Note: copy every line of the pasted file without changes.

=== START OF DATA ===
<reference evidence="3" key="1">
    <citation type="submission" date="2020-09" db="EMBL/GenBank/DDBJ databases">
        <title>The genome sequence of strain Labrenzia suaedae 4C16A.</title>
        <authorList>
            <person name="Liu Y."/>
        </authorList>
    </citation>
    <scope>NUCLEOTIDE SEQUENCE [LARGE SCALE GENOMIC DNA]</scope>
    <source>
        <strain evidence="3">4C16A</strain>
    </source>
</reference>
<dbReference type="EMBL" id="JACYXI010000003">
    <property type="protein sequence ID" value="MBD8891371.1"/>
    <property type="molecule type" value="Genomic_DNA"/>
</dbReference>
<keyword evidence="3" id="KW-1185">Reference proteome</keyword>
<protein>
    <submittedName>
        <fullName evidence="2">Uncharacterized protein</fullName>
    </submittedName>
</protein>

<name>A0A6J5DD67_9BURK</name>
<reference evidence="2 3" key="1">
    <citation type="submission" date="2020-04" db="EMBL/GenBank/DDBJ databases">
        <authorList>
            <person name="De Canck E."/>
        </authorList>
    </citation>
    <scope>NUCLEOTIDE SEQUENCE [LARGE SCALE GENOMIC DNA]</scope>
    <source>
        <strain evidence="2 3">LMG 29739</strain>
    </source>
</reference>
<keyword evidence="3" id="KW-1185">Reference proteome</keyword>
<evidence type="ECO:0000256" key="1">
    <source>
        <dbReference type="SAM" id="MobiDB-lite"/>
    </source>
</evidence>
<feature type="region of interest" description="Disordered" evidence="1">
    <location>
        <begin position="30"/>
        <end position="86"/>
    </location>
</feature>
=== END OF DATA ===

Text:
<reference evidence="3" key="1">
    <citation type="submission" date="2020-09" db="EMBL/GenBank/DDBJ databases">
        <title>The genome sequence of strain Labrenzia suaedae 4C16A.</title>
        <authorList>
            <person name="Liu Y."/>
        </authorList>
    </citation>
    <scope>NUCLEOTIDE SEQUENCE [LARGE SCALE GENOMIC DNA]</scope>
    <source>
        <strain evidence="3">4C16A</strain>
    </source>
</reference>
<dbReference type="EMBL" id="JACYXI010000003">
    <property type="protein sequence ID" value="MBD8891371.1"/>
    <property type="molecule type" value="Genomic_DNA"/>
</dbReference>
<keyword evidence="3" id="KW-1185">Reference proteome</keyword>
<protein>
    <submittedName>
        <fullName evidence="2">Uncharacterized protein</fullName>
    </submittedName>
</protein>

<name>A0A6J5DD67_9BURK</name>
<reference evidence="2 3" key="1">
    <citation type="submission" date="2020-04" db="EMBL/GenBank/DDBJ databases">
        <authorList>
            <person name="De Canck E."/>
        </authorList>
    </citation>
    <scope>NUCLEOTIDE SEQUENCE [LARGE SCALE GENOMIC DNA]</scope>
    <source>
        <strain evidence="2 3">LMG 29739</strain>
    </source>
</reference>
<keyword evidence="3" id="KW-1185">Reference proteome</keyword>
<evidence type="ECO:0000256" key="1">
    <source>
        <dbReference type="SAM" id="MobiDB-lite"/>
    </source>
</evidence>
<feature type="region of interest" description="Disordered" evidence="1">
    <location>
        <begin position="30"/>
        <end position="86"/>
    </location>
</feature>